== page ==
German cuissine (KARTOFFELKLOBE) P.S. might be of another country

i have recipe in german language for this Kartoffelklobe in halb und halb,holsteinisch,pfalzisch,schlesisch,schwedisch,bayrisch and schwabisch, i`m trying to translate the language, is hard i would apreciated one of this recipe so i could try it it seem to be very interesting, if not thank for thinking about it or looking at it, have great holidays to all

Go to the Bable Fish website for translations. Its great! I use it when I have to write to my German relatives and I use it to translate when the write to me. Your recipe is for German Potato Balls. Bable Fish Website. AltaVista - Babel Fish Translation
Good Luck, cgclemons

yes they are potato balls we eat the one with no taste into them don’t get me wrong they are very good, just wanted to taste some difference taste the picture look very promising again thank for a reply i will look into translate this to english or french from the site bable fish website

Vincent - II realize you have a specific recipe that you want translated - would this help at all?

2 tbsp Margarine
1 slice White bread in 72 pieces
1 1/3 cups (less 1 tsp) all-purpose flour, divided
1 lb 14 oz peeled cooked boiling potatoes
1 Egg
1 tsp Salt
1/8 tsp Ground nutmeg
1/8 tsp White pepper
4 qt Water

In small skillet heat margarine until bubbly and hot; add bread and saute, stirring constantly, until bread has absorbed the margarine and is browned. Set aside. Measure out and reserve 2 tbsp flour. in mixing bowl combine remaining flour with potatoes, egg, and seasonings, mixing well; portion dough into 24 equal mounds. Flour hands with reserved flour and shape mounds into balls; press 3 bread cubes into each ball and seal closed, forming dumplings.

In 5-quart saucepan or Dutch oven bring water to a boil; use slotted spoon to gently lower several dumplings into water (they will sink to the bottom); when dumplings rise to surface, cook for 3 to 5 minutes longer. With slotted spoon, remove dumplings to warmed serving platter. Repeat procedure with remaining dumplings. Makes 12 servings.

These dumplings are good as an accompaniment to Sauerbarten.

4 to 5 Idaho potatoes, washed (unpeeled)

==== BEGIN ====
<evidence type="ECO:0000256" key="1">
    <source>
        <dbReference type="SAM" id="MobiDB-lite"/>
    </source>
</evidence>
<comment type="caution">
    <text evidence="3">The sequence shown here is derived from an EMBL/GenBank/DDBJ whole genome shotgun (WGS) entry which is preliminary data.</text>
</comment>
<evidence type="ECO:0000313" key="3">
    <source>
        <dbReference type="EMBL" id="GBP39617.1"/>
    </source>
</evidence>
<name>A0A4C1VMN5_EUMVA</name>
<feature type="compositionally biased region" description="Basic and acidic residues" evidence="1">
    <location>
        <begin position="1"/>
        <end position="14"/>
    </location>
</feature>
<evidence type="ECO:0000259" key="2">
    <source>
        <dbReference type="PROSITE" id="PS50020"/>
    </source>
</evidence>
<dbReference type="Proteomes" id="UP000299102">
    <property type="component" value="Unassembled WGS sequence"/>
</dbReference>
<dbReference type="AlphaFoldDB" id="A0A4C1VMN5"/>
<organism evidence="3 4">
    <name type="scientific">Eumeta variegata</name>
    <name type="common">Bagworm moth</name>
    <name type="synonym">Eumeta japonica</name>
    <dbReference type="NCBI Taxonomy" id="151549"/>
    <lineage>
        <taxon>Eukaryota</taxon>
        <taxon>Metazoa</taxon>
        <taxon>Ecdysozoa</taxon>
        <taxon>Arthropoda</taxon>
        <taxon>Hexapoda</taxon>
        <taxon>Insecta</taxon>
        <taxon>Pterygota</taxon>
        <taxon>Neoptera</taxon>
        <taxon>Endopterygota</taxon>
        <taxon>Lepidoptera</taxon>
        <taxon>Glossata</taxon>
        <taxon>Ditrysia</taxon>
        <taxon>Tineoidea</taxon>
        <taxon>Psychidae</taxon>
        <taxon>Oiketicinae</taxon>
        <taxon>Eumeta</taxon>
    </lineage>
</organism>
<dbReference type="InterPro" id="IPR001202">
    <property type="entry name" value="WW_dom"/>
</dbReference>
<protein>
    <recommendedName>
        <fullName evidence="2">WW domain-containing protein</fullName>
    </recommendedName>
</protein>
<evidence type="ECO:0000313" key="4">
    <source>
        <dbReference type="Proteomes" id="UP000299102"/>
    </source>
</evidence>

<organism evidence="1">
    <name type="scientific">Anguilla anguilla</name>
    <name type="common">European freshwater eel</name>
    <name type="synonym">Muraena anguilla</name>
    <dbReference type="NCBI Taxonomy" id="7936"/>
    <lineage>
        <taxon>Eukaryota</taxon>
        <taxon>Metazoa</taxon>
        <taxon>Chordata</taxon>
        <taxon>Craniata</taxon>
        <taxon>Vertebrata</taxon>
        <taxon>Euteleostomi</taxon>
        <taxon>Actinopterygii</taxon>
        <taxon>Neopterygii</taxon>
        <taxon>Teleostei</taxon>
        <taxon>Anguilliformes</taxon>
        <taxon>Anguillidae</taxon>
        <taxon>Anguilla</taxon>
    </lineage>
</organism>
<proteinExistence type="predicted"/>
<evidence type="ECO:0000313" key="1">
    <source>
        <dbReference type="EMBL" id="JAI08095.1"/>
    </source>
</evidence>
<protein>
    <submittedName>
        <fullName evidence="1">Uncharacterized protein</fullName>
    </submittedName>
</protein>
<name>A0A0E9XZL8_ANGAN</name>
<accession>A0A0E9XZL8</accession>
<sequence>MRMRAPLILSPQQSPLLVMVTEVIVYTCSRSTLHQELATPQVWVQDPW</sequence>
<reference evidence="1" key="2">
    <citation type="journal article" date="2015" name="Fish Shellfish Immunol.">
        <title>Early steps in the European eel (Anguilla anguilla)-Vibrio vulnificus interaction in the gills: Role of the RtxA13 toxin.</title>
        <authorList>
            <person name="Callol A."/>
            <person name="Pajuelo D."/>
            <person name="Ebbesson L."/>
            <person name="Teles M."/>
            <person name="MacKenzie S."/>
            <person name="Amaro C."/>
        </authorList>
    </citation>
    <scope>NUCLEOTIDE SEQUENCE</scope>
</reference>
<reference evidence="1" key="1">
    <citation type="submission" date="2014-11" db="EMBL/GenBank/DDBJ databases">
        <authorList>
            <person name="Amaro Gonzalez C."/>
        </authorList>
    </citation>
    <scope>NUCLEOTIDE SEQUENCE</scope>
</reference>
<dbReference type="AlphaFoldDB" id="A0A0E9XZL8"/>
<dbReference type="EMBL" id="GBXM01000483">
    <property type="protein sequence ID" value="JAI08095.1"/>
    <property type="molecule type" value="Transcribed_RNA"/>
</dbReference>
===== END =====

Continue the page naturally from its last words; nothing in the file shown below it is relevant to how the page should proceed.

1 to 1 1/2 cups flour (divided)
2 eggs
1 teaspoon salt
White pepper to taste
1 tablespoon finely diced onion
2 teaspoons dried marjoram
2 teaspoons chopped chives

Cook potatoes in boiling water until tender to fork tines, then drain and cool. Refrigerate overnight. Next day, peel and grate potatoes. Add1 cup of flour, eggs, salt, pepper, onion, marjoram and chives. Blend with wooden spoon.

Add enough of remaining half-cup flour to form dumpling mixture that will hold together, making balls about size of an egg.

Place dumplings in boiling water to cover. Return water to full boil, then reduce heat to simmer. Cook 25 minutes or until dumplings are cooked through and float to top of pot. Makes about 8 servings.

Hi Vincent,

I love raw potato dumplings, pork, sauerkraut and cabbage. It’s been a New Year’s Day traditional dinner for our family since I can remember. My problem is that my grandmother and mother made the dumplings by feel and there really wasn’t (isn’t) a recipe (at least for ours).

I found this recipe on the internet (forgot where), and made changes to achieve the flavors that I remember. It’s pretty good.

Paula

SAUERKAUT POTATO DUMPLINGS

2 lbs. peeled potatoes (weight is after peeled)
1 teaspoon salt
2 eggs
3 cups or more of instantized (Wondra) flour – this type of flour mixes instantly.
1 lb. diced ham
1 medium to large onion - diced
1 teaspoon caraway seeds
½ teaspoon black pepper
1 (32 oz.) jar sauerkraut
½ head cooked cabbage or canned cabbage (see 9 below)
1 jar pork gravy
1 cup or less sour cream

Start a large pot of water to boil.

  1. Grate raw potatoes and drain. (I used a food processor – first, I shredded the potatoes and then put them back in and pulverized them. I drained them in a colander and pressed the mixture against the sides and bottom with my fist to push out liquid.)

  2. Add salt, eggs and flour to grated potatoes and mix well (mixture should be fairly solid. Add more flour, if necessary, but not too much – you don’t want rocks.

  3. Form dumplings into balls (about the size of a lime). Coat your hands with flour as you’re making the dumplings. Place them on a piece of wax paper (sprayed lightly with PAM).

  4. Drop dumplings into salted boiling water. Allow to cook for 8-10 minutes making sure that they don’t stick to the bottom of pot. They will float to the top. Check one for doneness. There shouldn’t be flour in center.

  5. Remove dumplings with a skimmer and set aside in a bowl.

  6. In a large pan heat approximately 6 tablespoons oil over medium heat.

  7. Add diced ham, onions, caraway seeds and pepper, and allow to cook for 10 minutes and until onions are transparent.

  8. Increase heat to high, add sauerkraut (drain half the juice before adding) and mix well with ham. Cook for about 20 minutes stirring often.

  9. Add ½ head of chopped cooked cabbage and liquid. (I cook mine in about a half cup of water with one beef bouillon cube or ½ teaspoon of beef base and about a half teaspoon of caraway seeks, and salt and pepper to taste.) Alternatively, you can add a can of “Glory” Seasoned Southern Style Country Cabbage. – it’s good. Allow to cook for about 5 minutes.

  10. Add sour cream and pork gravy, and mix well until creamy.

  11. Reduce heat to low, add dumplings, mix and cover. Cook for 20-30 minutes stirring periodically.

You can make this a day or two before. After following above, pour mixture in a large enough casserole dish and refrigerate. Remove from ‘frig and let stand for a half hour. Heat oven to 225 degrees, and warm covered dumplings for approximately a half hour to forty-five minutes until heated through. Stir as needed.